Published: Aug. 9, 2007
Updated: May 6, 2010
From opera to gospel, from drill sergeant to preschool teacher, millions of professionals depend on their voices for singing or speaking. The human voice is one of our most valuable communication tools, and anything that changes the way we talk or sing can be a voice problem.
The Duke Voice Care Center brings a team of vocal specialists together to diagnose voice disorders and provide effective treatment.
Voice problems can result from a variety of medical conditions, medication, or voice overuse. These disorders can be complicated in origin but in most cases can be improved, while other voice problems can be signs of a serious underlying condition.
The Duke Voice Care Center's integrated approach to voice care includes a team of trained health care providers -- otolaryngologists, speech pathologists, and a singing-voice specialist -- who are skilled in addressing a range of illnesses and disorders from neurological disorders and cancer to benign lesions.
"At the Duke Voice Care Center, we treat voice disorders from the common to the complex and restore a patient's confidence in their daily communication," says David L. Witsell, MD, center director and associate professor, Division of Otolaryngology-Head and Neck Surgery.
"People often think there's nothing that can be done for their voices. It takes an interdisciplinary team to properly treat a disorder, and our patients are often astonished with the results."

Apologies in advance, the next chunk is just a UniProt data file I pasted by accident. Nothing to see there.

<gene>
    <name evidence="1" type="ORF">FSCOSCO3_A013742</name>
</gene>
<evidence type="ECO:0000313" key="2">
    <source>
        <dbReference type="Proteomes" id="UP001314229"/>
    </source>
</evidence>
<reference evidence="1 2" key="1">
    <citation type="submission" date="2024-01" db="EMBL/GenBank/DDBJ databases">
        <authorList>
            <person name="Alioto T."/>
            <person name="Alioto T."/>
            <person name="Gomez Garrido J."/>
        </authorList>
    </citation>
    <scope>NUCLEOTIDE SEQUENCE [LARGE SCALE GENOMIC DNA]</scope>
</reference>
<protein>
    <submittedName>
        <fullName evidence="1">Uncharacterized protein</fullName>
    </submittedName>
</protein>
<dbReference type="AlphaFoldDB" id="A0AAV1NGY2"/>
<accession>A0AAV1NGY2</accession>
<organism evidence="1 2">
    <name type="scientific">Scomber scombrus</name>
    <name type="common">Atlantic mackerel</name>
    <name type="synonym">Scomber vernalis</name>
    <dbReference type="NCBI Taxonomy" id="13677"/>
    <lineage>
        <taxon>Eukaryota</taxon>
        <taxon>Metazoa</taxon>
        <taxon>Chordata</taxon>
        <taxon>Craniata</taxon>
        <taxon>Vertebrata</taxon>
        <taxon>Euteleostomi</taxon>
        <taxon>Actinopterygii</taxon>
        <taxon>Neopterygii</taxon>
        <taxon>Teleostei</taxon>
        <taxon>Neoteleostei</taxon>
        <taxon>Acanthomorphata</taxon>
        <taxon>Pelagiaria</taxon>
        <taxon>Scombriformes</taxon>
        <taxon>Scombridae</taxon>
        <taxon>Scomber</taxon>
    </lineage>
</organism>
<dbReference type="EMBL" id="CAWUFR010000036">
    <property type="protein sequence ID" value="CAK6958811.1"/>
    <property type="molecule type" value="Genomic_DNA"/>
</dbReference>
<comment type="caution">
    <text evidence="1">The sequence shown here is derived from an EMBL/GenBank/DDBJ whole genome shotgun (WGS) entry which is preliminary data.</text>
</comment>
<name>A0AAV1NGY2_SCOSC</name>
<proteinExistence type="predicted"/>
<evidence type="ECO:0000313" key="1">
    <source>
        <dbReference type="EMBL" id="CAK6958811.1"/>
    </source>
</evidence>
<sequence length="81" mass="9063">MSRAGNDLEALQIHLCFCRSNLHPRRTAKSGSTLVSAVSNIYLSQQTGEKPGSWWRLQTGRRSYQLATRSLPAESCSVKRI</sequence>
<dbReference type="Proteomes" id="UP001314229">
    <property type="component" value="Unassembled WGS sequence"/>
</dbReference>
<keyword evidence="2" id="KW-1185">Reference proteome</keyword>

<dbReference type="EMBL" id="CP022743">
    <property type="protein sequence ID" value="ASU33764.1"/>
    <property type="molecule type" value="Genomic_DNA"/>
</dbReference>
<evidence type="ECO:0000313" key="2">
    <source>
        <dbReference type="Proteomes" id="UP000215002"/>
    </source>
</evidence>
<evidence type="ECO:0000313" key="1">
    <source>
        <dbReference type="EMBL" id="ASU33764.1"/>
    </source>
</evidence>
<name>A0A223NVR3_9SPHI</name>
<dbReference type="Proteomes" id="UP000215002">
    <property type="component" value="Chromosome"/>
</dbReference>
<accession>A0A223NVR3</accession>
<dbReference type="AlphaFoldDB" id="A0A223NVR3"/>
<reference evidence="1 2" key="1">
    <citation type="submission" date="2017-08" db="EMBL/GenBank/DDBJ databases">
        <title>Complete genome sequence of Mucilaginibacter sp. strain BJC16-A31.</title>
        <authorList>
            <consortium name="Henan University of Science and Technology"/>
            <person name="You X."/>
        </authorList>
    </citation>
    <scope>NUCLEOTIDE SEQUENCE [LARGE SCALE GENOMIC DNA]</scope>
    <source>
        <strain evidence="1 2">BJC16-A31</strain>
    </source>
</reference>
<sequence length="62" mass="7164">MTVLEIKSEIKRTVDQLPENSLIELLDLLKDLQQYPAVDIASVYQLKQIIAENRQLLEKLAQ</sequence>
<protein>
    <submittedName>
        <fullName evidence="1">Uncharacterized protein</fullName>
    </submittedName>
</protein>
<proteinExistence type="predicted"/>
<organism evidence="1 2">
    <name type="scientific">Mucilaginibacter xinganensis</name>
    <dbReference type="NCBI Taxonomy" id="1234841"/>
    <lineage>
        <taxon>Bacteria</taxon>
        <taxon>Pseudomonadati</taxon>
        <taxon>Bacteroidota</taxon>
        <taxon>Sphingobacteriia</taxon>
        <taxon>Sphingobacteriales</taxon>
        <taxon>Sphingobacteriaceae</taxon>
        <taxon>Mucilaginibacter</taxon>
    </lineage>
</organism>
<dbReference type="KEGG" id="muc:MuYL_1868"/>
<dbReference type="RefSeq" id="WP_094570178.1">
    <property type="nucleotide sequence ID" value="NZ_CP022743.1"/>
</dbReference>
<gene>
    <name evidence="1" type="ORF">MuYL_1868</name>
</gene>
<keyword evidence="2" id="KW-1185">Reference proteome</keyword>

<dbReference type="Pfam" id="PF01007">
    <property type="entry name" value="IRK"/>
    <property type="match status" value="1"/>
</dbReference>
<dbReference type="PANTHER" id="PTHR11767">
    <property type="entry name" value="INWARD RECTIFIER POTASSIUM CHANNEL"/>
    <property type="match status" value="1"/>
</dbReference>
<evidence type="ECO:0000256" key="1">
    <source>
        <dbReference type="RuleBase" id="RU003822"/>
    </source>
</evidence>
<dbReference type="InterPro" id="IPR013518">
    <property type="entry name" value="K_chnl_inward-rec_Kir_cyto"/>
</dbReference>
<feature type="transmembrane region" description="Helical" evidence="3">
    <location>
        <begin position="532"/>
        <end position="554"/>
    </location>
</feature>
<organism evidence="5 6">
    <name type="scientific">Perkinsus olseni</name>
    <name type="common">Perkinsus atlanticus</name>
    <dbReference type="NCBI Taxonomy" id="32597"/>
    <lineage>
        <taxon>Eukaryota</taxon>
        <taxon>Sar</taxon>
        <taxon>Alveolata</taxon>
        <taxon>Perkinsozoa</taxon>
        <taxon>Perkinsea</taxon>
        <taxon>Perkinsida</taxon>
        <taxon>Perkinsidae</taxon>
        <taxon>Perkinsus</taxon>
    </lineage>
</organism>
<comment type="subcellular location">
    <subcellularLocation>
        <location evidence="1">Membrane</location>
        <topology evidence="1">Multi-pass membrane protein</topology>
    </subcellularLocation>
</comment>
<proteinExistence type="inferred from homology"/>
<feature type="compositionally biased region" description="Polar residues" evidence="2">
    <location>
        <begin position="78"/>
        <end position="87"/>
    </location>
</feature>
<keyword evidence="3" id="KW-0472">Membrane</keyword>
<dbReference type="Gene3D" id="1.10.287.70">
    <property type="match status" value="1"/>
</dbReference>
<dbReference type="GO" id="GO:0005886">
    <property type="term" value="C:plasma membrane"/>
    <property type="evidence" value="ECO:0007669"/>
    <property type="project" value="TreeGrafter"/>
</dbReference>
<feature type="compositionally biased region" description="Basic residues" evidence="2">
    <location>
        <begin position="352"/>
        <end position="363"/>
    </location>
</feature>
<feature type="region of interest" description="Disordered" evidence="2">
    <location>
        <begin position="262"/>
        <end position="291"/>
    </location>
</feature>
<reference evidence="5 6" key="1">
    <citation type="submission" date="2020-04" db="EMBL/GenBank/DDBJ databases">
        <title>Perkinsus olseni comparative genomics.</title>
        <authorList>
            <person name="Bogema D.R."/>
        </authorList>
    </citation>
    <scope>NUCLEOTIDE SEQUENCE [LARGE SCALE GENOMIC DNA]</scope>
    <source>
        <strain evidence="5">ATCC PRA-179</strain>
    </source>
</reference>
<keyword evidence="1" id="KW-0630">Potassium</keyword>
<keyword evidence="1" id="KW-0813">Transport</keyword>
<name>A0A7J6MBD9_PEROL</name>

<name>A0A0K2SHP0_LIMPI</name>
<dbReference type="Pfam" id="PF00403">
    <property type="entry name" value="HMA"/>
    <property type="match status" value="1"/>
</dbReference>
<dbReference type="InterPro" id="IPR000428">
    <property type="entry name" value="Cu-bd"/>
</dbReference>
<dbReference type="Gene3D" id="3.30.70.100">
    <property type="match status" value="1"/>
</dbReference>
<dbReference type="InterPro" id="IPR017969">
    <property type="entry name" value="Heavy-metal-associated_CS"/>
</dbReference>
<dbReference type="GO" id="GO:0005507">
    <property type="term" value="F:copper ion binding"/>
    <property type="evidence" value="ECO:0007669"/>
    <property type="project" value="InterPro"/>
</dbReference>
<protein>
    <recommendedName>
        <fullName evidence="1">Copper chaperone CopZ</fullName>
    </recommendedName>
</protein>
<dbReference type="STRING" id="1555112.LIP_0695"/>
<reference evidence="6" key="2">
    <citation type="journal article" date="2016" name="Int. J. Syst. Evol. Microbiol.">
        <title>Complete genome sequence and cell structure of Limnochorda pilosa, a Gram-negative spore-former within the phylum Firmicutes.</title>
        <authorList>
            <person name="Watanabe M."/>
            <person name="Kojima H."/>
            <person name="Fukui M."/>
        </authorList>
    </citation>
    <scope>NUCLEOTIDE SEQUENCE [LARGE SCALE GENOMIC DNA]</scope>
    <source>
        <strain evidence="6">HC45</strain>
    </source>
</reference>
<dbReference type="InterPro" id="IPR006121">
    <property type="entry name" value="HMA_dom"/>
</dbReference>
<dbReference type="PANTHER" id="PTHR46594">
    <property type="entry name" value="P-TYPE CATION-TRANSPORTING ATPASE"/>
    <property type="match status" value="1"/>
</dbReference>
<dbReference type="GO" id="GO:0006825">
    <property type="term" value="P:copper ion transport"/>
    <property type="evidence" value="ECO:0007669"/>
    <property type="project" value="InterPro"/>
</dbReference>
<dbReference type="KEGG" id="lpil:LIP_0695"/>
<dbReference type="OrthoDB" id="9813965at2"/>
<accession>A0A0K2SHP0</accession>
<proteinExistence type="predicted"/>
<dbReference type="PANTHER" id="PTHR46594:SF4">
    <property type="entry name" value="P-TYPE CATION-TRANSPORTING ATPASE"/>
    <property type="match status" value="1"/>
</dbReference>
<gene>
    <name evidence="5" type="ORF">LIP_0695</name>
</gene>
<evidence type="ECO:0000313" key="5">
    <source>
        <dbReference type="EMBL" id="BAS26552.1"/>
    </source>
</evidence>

The Center also provides services for individuals who do not have a voice disorder but who want to improve the quality of their voice. Professional vocalists can learn new ways to improve projection and overall sound, and treatment can include singing lessons as part of the voice enhancement program.
The Duke Voice Care Center has access to specialized diagnostic tools to examine vocal cords, including videolaryngostroboscopy, a procedure where a strobe light is inserted into the throat to examine the movement and vibration of the vocal cords.
Magnified pictures and high-quality videos of the voice box in action captured from this procedure can identify a range of complex conditions that may interfere with voice quality, pitch, and volume.
"At the Duke Voice Care Center, we combine the expertise of our team of health care professionals along with state-of-the-art diagnostic equipment to determine the cause of the voice problem and develop an integrated plan to improve the patient's voice," says Richard L. Scher, MD, associate professor, Division of Otolaryngology-Head and Neck Surgery.
Martha Gabriel, a hotel receptionist, noticed a new hoarseness in her voice. She consulted several doctors, but none could pinpoint the cause, dismissing her problem as the effect of allergies.
"I hated opening my mouth at times. Sometimes I'd get so embarrassed by the way I would sound," says Gabriel. "It took a real effort for me to talk, and it didn't need to be that way."
Gabriel finally got the answer to her hoarseness from the Duke Voice Care Center.
Her current treatments include speech therapy with a speech pathologist, and she is already experiencing positive results through breathing exercises and by repeating certain syllables and sentences.
"It's wonderful to be treated by someone who really understands my condition. My treatment will probably last another five to seven weeks, and I fully intend to stick with it," she says.
"People receiving voice care often experience a revived sense of confidence when socializing or participating in professional activities," says Seth M. Cohen, MD, assistant professor, Division of Otolaryngology-Head and Neck Surgery.
"Many of our older patients feel as though they sound like their younger selves. They feel like they've recaptured their youth."
For appointments or more information about the Duke Voice Care Center, call 919-681-4984.